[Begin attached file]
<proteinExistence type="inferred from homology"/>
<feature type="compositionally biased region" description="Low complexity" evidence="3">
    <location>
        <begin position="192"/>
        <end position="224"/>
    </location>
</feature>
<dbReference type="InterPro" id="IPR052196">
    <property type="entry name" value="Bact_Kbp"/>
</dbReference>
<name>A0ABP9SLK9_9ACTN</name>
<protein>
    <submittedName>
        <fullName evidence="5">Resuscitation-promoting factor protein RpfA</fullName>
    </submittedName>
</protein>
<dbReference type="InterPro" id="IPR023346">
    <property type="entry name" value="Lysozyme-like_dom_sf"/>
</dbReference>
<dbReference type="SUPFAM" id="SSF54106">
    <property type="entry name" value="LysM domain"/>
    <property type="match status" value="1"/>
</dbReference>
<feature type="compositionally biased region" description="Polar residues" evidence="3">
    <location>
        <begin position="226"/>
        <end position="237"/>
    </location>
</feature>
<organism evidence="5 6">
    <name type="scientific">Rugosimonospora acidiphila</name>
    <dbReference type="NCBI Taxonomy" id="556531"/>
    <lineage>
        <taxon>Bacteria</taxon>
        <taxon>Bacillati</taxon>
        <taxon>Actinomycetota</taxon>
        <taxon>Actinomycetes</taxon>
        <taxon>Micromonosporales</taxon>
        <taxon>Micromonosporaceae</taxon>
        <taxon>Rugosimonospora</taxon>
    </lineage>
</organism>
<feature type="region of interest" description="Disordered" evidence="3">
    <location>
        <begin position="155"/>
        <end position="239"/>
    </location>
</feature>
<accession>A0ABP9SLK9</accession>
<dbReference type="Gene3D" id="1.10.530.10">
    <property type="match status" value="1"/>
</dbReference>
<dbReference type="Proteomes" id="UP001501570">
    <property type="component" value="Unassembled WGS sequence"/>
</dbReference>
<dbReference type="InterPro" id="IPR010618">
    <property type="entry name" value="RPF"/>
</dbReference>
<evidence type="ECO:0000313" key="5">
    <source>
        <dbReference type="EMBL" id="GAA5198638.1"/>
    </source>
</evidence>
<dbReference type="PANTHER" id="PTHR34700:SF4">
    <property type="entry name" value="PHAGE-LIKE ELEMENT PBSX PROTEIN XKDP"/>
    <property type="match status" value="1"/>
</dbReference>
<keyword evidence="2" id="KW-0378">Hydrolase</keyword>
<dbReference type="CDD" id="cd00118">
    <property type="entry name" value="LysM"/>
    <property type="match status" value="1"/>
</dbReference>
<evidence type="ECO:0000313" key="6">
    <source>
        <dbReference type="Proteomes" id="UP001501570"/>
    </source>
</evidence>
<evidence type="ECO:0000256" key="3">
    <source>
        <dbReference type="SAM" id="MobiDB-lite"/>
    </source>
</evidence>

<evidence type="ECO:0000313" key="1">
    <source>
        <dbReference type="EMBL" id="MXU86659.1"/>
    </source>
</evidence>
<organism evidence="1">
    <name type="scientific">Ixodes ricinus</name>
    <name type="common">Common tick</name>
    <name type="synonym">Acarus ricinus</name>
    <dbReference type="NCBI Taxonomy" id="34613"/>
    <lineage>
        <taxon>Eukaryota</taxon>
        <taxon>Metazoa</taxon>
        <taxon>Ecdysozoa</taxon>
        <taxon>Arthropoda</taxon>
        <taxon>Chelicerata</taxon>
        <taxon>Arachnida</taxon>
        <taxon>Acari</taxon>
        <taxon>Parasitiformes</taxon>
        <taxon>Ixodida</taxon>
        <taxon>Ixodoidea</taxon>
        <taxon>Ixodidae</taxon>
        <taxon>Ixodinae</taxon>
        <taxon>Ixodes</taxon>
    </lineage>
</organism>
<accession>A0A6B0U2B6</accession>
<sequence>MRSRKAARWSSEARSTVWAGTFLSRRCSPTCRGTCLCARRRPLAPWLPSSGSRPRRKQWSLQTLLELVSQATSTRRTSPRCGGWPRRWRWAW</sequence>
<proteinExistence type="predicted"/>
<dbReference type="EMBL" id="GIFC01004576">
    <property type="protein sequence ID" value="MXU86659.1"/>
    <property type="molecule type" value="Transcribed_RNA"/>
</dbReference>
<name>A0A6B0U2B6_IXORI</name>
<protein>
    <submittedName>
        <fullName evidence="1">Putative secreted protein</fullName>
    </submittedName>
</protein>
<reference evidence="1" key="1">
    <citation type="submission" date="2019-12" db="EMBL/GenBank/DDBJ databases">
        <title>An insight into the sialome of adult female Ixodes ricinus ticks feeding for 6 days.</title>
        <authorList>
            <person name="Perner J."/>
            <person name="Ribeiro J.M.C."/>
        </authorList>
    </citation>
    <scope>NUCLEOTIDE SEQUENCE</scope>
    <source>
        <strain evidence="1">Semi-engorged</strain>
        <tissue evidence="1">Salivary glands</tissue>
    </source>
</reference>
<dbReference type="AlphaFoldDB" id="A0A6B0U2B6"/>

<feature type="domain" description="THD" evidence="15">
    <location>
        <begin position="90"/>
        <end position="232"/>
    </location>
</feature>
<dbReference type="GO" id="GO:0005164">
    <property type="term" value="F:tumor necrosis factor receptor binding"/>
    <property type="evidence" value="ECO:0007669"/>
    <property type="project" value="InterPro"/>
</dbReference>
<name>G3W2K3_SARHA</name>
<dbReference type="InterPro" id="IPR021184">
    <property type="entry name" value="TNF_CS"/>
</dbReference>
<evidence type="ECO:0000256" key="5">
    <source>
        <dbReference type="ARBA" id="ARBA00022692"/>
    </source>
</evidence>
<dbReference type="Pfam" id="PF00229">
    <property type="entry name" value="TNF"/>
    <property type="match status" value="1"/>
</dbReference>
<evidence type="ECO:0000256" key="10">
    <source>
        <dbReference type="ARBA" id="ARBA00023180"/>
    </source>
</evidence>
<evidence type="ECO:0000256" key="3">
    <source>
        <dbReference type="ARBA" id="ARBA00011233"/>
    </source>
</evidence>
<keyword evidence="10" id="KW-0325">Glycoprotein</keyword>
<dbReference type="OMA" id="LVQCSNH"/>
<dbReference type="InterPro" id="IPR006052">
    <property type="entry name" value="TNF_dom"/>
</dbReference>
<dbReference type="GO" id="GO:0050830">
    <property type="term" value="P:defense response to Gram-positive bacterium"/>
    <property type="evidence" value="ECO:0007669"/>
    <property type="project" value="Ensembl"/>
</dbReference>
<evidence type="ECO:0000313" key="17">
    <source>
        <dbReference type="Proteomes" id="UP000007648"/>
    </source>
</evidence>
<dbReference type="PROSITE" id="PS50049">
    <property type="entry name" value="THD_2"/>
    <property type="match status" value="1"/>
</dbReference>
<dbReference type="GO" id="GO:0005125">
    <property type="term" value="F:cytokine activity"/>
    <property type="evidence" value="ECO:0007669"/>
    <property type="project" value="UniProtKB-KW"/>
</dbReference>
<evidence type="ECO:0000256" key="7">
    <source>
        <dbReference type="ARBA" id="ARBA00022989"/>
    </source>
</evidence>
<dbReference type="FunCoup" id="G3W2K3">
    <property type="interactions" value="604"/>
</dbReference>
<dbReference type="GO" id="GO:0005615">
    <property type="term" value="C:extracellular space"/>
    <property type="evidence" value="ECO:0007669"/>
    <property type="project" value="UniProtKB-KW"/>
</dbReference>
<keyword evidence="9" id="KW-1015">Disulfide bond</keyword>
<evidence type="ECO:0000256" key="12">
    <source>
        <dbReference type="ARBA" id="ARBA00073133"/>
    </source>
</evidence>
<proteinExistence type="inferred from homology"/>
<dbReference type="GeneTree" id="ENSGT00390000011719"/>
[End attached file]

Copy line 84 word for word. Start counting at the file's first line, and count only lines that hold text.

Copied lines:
    <source>